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Economy in Brief

  Despite the Ups and Downs Confidence Is Strong in Germany, the Czech Republic, Italy and Slovenia
by Louise Curley March 27, 2007

A batch of confidence indicators, released today, shows that business confidence in Europe continues healthy. Confidence has improved in Germany and the Czech Republic, but faltered in Italy and Slovenia. In Germany, the March increase in confidence shown in the broad IFO index confirmed the rise noted earlier in the ZEW index. The IFO index rose 0.65% to 107.7 (2000=100) in March from 107.0 in February. Apparently German business leaders have shrugged off fears that the increase in the Value Added Tax of 3% on January 1, 2007 would have a major impact on demand.

In contrast to Germany, the ISAE (Institute for Studies and Economic Analysis) measure of confidence in Italy fell 0.63% in March to 94.9 (2000=100) from 95.5 in February. While confidence in Germany has tended to improve over the last nine months or so, confidence in Italy has deteriorated as can be seen in the first chart.

The measures used to describe confidence in the Czech Republic and Slovenia are Percent Balances. A positive (negative) balance indicates that those expecting improvement (deterioration) in the economy exceed those expecting deterioration (improvement). Besides reporting confidence as an index, Germany also reports the IFO confidence indicator as a Percent Balance. Comparisons of the Percent Balances of Germany, the Czech Republic and Slovenia are shown in the second chart. The percent balance rose in March, in Germany and the Czech Republic and fell in Slovenia.

In spite of the fact that confidence indicators in Italy and Slovenia have recently declined, confidence in these countries remains strong. As we noted in yesterday's commentary, the Eurostat Synthetic Confidence Indexes, which are so constructed that their long term average is equal to 100 with a standard deviation of 10, allow one to compare the absolute levels of confidence relative to their long term averages in the countries of the European Community. The Synthetic Confidence Indicators for the Czech Republic and Slovenia in February of this year were both equal to 121.2, indicating that confidence was 21.2% above its long term average or more than 2 standard deviations. Italy at 110.3 was 10.3% above its long term average or just over 1 standard deviation and Germany at 108.5 was 8.5% above its long term average or somewhat less than one standard deviation.The Synthetic Indexes of Confidence for Germany, Italy, Slovenia, and the Czech Republic are shown in the third chart.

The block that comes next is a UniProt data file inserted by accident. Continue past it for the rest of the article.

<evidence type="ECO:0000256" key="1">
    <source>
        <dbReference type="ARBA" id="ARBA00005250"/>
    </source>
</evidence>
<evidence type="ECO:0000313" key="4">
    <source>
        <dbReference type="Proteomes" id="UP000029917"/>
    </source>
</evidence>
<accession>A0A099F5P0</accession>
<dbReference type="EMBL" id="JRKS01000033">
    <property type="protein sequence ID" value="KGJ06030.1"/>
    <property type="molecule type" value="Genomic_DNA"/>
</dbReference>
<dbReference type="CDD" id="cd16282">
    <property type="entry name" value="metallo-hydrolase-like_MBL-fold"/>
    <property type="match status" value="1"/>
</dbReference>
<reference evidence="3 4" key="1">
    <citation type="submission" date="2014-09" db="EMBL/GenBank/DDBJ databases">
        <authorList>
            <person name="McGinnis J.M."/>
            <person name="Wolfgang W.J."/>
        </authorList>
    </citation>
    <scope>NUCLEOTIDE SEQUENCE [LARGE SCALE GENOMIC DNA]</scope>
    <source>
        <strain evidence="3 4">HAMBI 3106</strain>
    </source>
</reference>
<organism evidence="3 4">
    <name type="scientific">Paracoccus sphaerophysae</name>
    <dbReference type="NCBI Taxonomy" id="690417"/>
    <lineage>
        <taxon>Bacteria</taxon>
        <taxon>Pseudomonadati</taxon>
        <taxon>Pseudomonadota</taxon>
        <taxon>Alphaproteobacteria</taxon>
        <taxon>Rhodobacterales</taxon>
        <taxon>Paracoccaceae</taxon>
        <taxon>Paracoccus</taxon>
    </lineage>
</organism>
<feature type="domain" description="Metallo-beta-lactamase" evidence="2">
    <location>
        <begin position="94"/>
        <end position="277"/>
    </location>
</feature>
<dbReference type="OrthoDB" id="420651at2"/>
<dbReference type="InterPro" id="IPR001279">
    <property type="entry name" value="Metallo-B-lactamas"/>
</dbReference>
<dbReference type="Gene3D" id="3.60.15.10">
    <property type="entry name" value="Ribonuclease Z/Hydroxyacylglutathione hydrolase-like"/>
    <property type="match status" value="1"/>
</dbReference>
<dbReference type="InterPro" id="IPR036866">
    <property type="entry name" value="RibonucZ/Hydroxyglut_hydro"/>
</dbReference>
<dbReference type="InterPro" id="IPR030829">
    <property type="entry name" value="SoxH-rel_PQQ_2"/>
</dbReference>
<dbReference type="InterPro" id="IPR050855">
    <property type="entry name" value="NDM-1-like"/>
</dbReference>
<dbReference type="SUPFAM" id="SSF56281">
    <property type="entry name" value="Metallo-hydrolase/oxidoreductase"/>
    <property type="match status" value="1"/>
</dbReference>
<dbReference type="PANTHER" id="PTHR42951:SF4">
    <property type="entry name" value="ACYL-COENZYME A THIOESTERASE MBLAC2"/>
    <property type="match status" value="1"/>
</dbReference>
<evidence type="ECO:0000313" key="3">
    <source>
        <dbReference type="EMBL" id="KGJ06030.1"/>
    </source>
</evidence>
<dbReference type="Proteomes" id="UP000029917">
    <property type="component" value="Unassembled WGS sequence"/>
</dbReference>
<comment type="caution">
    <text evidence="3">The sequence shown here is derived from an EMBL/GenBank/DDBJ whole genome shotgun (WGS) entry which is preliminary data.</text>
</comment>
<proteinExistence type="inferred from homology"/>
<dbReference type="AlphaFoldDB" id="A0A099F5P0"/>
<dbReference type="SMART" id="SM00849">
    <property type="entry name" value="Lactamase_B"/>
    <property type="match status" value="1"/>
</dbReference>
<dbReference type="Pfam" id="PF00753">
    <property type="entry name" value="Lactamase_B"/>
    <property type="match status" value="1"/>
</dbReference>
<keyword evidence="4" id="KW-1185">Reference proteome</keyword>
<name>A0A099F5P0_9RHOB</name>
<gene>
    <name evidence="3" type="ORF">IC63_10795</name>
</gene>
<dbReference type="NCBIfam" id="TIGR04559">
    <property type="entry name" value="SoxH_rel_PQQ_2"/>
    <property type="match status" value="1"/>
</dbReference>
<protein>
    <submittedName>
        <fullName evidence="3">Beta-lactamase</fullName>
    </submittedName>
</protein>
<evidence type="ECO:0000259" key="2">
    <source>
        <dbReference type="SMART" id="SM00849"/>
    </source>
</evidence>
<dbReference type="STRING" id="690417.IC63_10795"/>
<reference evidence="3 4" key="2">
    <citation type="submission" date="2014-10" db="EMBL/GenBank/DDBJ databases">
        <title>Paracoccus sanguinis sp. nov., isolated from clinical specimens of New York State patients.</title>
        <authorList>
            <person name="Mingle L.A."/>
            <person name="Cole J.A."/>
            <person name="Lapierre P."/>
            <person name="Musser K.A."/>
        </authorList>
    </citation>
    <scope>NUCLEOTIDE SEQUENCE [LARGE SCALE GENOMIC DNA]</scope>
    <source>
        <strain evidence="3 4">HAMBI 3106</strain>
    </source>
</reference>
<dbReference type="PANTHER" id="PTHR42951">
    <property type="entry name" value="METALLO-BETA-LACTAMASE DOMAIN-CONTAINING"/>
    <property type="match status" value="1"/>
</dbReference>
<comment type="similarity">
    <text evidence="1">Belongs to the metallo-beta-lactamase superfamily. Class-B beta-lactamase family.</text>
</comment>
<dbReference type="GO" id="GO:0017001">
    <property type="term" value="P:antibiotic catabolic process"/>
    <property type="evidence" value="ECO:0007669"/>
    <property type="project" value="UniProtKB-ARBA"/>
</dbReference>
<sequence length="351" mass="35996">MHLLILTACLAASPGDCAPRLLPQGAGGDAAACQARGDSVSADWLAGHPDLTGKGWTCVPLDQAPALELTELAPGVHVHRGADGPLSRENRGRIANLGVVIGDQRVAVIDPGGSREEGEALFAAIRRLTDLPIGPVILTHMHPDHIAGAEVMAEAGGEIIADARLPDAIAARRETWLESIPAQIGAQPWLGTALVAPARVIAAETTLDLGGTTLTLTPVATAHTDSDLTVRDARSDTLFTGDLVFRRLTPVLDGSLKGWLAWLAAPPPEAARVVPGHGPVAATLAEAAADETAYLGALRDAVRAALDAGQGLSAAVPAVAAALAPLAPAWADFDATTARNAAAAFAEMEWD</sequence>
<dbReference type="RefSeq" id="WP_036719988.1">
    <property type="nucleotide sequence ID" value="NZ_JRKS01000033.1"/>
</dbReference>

MEASURES OF BUSINESS CONFIDENCE Mar 06 Feb 06 Mar 05 M/M % Y/Y % 2006 2005 2004
Germany IFO Index (2000=100) 107.7 107.0 105.5 0.65 2.09 105.5 95.5 95.4
Italy ISAE Index (2000=100) 94.9 95.5 94.5 -0.63 0.42 95.8 87.5 89.3
Germany IFO (Percent Balance) 14.5 13.1 10.1 1.4 4.4 10.1 -9.7 -9.9
Czech Republic (Percent Balance) 14 12 7 2 7 10 7 9
Slovenia (Percent Balance) 12 14 7 -2 5 9 0 1
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